The analysis revealed that for some cancers, taking a modest dose -- 75 milligrams, or roughly the equivalent of a U.S. baby aspirin, daily -- was associated with reduced likelihood of later dying from that cancer. The effect was stronger for some cancers (the 20-year esophageal cancer death risk was 60 percent lower for those taking aspirin than those on placebo; that number was 40 percent for colorectal cancer, 35 percent for gastrointestinal cancer and 30 percent for lung cancer) than for others (10 percent for prostate cancer).
Image via Wikipedia/Life Expectancy 2007 UN HDR & CIA Factbook Life expectancy in the United States dipped slightly in 2008, according to the latest federal data. Those born in 2008 can only expect to live to be 77.8 years old, down from 77.9 years for those born in 2007, according...
'm not recommending that youngsters be encouraged to take up drinking energy drinks to boost their brains; nor do I think it's a good idea for anyone to overindulge in, well, much of anything. But I'm really not in favor of legislative action regarding food and beverage consumption based on incomplete information. And shouldn't parents have some say in what their children are allowed to drink?
Jennifer LaRue Huget
| December 9, 2010; 7:00 AM ET |
Categories: Alcohol and Drugs, Cardiovascular Health, Dietary supplements, FDA, Food Safety and Recalls, Kids' health, Nutrition and Fitness, Parenting, Prevention, Psychology, Teens
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Everyone knows that smoking is a terrible thing to do for your health and the health of those around you who are exposed to tobacco fumes. But the Surgeon General released a new report Thursday detailing how tobacco causes cancer, heart attacks and so many other ailments and why it is so addictive.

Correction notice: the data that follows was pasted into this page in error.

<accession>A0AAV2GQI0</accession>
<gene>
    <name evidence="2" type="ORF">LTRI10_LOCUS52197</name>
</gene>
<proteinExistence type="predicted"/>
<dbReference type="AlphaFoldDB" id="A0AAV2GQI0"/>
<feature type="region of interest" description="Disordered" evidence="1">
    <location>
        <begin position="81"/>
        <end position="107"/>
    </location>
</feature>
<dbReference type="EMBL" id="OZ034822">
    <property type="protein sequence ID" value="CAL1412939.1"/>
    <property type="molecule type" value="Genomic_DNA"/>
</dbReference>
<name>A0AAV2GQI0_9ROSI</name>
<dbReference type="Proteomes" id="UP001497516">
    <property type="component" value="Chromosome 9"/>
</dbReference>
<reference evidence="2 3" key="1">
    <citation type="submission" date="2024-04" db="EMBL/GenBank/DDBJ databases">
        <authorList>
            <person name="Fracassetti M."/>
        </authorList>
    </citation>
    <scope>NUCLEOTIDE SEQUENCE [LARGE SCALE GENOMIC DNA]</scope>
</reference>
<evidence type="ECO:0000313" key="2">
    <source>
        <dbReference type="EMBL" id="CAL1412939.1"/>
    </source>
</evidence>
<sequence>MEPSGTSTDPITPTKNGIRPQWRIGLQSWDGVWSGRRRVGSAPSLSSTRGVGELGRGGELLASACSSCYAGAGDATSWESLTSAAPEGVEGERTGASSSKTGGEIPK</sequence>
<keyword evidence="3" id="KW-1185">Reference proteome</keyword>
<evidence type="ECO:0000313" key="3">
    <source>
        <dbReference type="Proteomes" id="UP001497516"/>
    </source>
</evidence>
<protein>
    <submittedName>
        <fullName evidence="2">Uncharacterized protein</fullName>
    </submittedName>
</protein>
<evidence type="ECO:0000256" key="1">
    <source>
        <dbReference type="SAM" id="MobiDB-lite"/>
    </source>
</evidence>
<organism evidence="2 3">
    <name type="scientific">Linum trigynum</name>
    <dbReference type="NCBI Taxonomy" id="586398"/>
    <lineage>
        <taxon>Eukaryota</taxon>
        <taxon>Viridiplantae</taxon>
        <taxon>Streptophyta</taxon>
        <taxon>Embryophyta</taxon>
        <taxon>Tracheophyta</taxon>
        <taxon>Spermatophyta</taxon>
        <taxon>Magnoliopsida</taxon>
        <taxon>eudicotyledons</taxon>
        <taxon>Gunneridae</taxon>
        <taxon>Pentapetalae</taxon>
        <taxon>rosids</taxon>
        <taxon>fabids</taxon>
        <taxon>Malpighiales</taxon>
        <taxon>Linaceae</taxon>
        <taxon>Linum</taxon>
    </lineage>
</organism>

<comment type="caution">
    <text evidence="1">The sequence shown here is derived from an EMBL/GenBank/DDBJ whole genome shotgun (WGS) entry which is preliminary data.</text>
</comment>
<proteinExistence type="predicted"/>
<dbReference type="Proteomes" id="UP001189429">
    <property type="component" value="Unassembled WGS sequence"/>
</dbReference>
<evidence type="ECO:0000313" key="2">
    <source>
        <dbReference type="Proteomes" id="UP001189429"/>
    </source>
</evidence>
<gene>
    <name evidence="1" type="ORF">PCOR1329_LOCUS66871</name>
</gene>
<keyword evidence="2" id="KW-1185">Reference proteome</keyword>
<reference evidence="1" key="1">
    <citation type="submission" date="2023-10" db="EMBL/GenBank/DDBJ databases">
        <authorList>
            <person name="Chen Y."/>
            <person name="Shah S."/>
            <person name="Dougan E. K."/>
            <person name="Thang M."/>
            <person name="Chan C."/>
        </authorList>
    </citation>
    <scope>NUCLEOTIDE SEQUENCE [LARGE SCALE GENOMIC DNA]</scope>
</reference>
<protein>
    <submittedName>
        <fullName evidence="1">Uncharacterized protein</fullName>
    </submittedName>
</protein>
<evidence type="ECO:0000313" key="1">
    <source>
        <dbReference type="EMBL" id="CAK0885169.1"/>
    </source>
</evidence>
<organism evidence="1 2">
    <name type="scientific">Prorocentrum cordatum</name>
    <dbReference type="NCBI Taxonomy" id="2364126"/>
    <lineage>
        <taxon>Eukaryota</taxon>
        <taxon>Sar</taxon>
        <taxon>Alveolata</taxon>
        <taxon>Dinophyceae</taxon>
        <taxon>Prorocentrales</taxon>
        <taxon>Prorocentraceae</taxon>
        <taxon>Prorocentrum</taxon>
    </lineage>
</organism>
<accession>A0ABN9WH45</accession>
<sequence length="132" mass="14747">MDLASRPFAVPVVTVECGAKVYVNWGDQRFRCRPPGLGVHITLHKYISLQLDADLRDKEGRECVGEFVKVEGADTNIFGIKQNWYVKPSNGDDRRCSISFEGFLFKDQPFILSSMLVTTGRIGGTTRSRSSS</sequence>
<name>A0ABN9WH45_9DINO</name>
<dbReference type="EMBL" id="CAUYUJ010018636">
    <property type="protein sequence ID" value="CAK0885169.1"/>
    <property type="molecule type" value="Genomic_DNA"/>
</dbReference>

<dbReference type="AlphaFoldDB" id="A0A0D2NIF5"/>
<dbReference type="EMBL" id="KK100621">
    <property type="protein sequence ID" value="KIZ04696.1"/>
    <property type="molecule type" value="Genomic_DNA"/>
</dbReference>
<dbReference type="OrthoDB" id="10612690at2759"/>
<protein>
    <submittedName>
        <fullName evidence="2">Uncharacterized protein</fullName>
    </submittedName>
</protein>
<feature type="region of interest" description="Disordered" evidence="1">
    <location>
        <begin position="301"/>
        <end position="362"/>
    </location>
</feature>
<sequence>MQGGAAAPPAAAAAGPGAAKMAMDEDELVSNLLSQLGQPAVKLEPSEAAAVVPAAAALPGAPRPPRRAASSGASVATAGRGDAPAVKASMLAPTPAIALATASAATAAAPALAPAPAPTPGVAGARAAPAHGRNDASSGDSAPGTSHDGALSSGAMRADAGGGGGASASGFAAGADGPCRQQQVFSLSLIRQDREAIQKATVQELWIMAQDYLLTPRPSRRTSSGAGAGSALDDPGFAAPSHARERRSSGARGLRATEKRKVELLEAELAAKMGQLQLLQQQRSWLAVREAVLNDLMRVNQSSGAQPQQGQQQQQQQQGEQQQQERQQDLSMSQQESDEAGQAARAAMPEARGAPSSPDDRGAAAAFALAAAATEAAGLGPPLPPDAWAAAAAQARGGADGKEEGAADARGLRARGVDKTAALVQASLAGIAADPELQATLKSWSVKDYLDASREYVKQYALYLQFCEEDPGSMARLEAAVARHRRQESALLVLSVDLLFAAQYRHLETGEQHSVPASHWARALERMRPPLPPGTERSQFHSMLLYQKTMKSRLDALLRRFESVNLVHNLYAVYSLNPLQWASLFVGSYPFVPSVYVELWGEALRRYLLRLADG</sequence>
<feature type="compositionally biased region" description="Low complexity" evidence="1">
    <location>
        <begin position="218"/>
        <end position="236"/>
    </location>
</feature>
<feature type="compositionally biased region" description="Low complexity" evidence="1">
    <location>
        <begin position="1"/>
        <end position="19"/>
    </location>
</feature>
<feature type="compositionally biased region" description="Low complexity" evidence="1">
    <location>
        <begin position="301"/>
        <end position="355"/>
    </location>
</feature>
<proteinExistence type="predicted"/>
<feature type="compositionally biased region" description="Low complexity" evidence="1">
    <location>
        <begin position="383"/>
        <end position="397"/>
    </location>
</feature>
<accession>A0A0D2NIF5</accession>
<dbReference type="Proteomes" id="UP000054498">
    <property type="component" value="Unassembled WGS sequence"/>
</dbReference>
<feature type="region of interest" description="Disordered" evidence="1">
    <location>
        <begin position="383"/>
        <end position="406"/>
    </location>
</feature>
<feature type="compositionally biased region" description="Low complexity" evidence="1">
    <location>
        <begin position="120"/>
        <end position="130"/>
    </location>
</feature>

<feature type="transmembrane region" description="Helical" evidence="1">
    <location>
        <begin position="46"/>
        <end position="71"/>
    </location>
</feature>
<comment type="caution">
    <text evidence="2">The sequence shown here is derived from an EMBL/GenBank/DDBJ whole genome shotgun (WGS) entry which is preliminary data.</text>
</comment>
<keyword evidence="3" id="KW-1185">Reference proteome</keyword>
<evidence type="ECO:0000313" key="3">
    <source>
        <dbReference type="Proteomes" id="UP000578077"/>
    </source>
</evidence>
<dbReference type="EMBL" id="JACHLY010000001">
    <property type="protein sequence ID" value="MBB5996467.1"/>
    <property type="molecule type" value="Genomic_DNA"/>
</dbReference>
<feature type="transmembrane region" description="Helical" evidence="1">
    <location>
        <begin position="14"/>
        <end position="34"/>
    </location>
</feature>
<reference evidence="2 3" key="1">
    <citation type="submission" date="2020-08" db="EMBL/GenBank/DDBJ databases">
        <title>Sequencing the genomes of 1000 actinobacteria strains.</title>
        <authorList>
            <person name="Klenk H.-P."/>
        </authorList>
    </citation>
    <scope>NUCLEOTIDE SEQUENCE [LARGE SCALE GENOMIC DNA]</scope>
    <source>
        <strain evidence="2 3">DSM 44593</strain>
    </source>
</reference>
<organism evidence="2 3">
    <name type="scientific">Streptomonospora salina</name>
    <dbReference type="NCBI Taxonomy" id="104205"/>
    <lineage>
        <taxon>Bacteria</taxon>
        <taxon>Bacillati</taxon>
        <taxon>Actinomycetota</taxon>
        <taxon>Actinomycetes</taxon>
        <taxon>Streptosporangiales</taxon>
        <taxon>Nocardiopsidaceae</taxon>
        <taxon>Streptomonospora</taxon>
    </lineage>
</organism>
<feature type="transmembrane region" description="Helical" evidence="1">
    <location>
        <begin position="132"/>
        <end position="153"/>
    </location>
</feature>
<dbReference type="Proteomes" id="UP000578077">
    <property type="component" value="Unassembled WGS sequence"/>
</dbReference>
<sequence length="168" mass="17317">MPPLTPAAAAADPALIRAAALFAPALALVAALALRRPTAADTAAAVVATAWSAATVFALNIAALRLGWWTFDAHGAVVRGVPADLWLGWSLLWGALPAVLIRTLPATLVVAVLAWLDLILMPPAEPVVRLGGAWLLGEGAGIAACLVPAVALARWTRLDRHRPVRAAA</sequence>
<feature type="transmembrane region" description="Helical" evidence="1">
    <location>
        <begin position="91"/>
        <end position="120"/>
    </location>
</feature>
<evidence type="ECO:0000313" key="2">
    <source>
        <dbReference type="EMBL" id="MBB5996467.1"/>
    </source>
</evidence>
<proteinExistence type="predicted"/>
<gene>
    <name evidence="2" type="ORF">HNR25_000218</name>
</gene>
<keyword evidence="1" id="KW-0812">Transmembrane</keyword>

A hallucinogenic drug that is apparently becoming increasingly popular is extremely powerful but does not appear to produce any adverse effects in the short term in healthy people, according to what researchers say is the first careful study examining the substance.
A federal advisory panel Tuesday endorsed a new weight-loss drug, potentially breaking a string of disappointments in the effort to find the first new pharmacological weapon to fight the obesity epidemic in more than a decade. The Food and Drug Administration advisory panel voted 13-7 that the available evidence indicates...
Now that I'm 50 and about 14 pounds lighter, I've found that, yes, losing weight was a good thing to do. But as I write about in this week's "Eat, Drink and Be Happy" column, it hasn't been as purely positive as I anticipated. From flaps of extra skin to being forced to face things I was using food to hide from, there have been plenty of down sides to my downsizing.
Careful diagnosis should not only help identify allergies to certain foods but also rule out allergies to others. It's apparently common for patients to be advised to avoid foods for fear of allergic reaction when in fact they're not really allergic to those foods after all.